Raise the legal age for smoking from 18 to 21 to deter young men from lighting up during national service - that is the proposal a non-profit organisation submitted to government agencies early last month.
Sata CommHealth chief executive K. Thomas Abraham noted that it was common for young people to pick up smoking during NS, sometimes due to peer pressure. He said: 'If we push the legal age up to 21, most people would have finished their NS by then.'
He also observed that more young women had started smoking, without providing figures.
According to the 2010 National Health Survey, the proportion of smokers among young Singaporeans aged 18 to 29 stood at 16.3 per cent in 2010 - a 33 per cent increase from 12.3 in 2004.
Dr Abraham believes that at 21, people would be better able to make informed decisions.
The world is moving in this direction, he added, citing similar campaigns in the United States to raise the legal age for smoking to 21. He also pointed out that Japan has a legal smoking age of 20, while South Korea's is 19.
The Ministry of Health (MOH) has previously said it would consult the public on tobacco control measures. An announcement about this consultation is expected soon.
Dr Lam Pin Min, chairman of the Government Parliamentary Committee for Health, said that raising the age limit could restrict access to cigarettes. Still, he does not believe it will be effective in cutting down smoking rates in the long term. About 14.3 per cent of the population smoke, according to MOH figures.
He feels a more effective strategy will be to work towards a 'tobacco- free generation', pointing to a local campaign which hopes to teach children born after the year 2000 to stay away from tobacco. Appropriate legislation to ban the sale of cigarettes to anyone born after 2000 will go hand in hand with this strategy.
'This approach will effectively prevent or discourage our next generation from picking up this bad habit of smoking,' he said.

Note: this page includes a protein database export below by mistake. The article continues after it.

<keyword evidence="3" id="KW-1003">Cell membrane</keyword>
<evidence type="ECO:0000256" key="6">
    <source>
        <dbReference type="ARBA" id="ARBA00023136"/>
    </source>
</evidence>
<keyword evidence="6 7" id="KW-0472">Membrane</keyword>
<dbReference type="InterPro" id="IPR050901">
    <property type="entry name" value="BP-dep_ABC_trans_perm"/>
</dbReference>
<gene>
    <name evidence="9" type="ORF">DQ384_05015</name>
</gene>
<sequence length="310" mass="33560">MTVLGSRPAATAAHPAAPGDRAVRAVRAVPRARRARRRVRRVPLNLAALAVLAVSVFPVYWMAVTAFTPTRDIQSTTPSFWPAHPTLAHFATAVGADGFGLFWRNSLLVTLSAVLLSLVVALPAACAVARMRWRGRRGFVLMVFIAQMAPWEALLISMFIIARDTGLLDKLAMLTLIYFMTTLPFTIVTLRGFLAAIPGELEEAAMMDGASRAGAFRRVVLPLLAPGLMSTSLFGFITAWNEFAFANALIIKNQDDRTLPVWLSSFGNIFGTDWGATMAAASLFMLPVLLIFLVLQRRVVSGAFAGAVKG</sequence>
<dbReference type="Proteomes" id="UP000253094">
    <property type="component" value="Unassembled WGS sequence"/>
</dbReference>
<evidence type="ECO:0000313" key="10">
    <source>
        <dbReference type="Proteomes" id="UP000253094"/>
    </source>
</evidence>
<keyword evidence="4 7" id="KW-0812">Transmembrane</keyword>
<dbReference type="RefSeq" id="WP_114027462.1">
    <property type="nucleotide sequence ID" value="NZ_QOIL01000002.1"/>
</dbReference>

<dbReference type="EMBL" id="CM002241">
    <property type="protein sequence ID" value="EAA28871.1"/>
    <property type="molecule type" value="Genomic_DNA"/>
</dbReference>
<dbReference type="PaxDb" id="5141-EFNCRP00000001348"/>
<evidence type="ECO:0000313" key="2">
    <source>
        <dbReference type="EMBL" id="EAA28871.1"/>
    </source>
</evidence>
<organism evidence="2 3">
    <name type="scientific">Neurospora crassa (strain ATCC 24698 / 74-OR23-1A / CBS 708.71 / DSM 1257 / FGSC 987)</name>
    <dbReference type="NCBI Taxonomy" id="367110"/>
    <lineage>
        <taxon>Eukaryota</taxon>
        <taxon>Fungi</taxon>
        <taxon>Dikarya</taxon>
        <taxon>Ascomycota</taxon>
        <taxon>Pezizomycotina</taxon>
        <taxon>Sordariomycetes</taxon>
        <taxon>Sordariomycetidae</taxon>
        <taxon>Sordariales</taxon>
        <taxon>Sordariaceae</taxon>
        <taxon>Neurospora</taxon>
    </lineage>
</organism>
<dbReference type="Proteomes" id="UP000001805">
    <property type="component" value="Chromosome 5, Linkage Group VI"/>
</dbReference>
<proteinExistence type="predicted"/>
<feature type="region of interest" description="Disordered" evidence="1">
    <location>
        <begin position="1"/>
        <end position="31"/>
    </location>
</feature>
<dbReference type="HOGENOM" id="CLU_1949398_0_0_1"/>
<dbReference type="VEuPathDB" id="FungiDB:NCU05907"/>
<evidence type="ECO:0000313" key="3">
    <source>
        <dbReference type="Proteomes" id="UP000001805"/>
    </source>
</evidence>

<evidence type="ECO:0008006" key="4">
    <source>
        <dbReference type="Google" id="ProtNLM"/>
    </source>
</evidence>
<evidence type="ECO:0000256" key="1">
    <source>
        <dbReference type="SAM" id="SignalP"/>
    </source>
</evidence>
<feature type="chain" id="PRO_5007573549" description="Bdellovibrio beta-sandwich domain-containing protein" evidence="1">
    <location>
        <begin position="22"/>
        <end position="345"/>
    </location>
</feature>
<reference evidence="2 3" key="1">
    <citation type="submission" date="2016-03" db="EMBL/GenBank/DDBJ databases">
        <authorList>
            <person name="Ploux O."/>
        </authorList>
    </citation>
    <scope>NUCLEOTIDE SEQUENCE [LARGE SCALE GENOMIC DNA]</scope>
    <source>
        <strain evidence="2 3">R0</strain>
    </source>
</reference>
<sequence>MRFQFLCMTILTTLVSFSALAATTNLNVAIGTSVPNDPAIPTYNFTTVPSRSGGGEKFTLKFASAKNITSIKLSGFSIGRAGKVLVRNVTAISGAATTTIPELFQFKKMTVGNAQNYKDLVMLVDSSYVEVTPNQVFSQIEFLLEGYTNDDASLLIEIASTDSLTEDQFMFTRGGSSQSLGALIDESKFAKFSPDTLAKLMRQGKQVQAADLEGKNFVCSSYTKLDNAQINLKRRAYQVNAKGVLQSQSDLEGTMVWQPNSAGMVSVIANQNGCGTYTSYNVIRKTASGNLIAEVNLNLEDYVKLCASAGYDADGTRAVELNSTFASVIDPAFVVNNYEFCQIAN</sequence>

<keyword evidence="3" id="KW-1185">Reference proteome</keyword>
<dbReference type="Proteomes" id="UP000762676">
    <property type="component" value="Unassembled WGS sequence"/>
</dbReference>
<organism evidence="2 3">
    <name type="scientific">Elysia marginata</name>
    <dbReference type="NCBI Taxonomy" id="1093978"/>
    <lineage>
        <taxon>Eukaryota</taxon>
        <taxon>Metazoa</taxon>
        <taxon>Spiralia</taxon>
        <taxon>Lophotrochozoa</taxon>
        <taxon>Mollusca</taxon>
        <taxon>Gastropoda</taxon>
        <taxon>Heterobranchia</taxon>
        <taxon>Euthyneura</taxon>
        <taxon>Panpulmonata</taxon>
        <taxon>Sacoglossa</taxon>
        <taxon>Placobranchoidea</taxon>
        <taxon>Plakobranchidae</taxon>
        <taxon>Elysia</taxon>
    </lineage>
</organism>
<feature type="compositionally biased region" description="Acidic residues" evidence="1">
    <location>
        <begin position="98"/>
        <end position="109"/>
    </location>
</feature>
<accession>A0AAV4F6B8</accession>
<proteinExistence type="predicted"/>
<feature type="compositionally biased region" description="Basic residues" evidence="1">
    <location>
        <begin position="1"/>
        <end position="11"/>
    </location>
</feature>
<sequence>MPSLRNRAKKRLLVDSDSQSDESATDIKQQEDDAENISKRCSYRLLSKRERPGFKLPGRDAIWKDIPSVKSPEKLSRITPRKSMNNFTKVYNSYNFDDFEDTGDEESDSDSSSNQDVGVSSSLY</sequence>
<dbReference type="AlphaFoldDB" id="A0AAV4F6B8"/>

Addiction psychiatrist Munidasa Winslow said imposing age controls would not be effective, unless it is coupled with education. He also noted that some people start when they are 14 or 15, by getting others to buy cigarettes for them. Instead, it might be more effective to provide more avenues to help smokers quit, such as free therapy and subsidising nicotine patches.
Members of the public whom The Straits Times spoke to were divided on the proposal to increase the minimum age to 21.
Said student Chee Zhong Xian, 21, who has been smoking for more than a year: 'It won't make much difference, youths can just ask their older friends to buy.'
But engineer Khalid Mas'od, 47, would welcome a ban that prevents those under 21 from buying cigarettes. He said: 'It's good for obvious reasons. I don't want my son to smoke.'
To mark World No Tobacco Day yesterday, 145 retailers nationwide and supermarket chains such as FairPrice and Cold Storage kept tobacco products off their shelves. Smokers who tried to buy cigarettes from participating retailers were given a blue-ribbon magnetic bookmark instead.
Additional reporting by Fabian Koh and Farah Ismail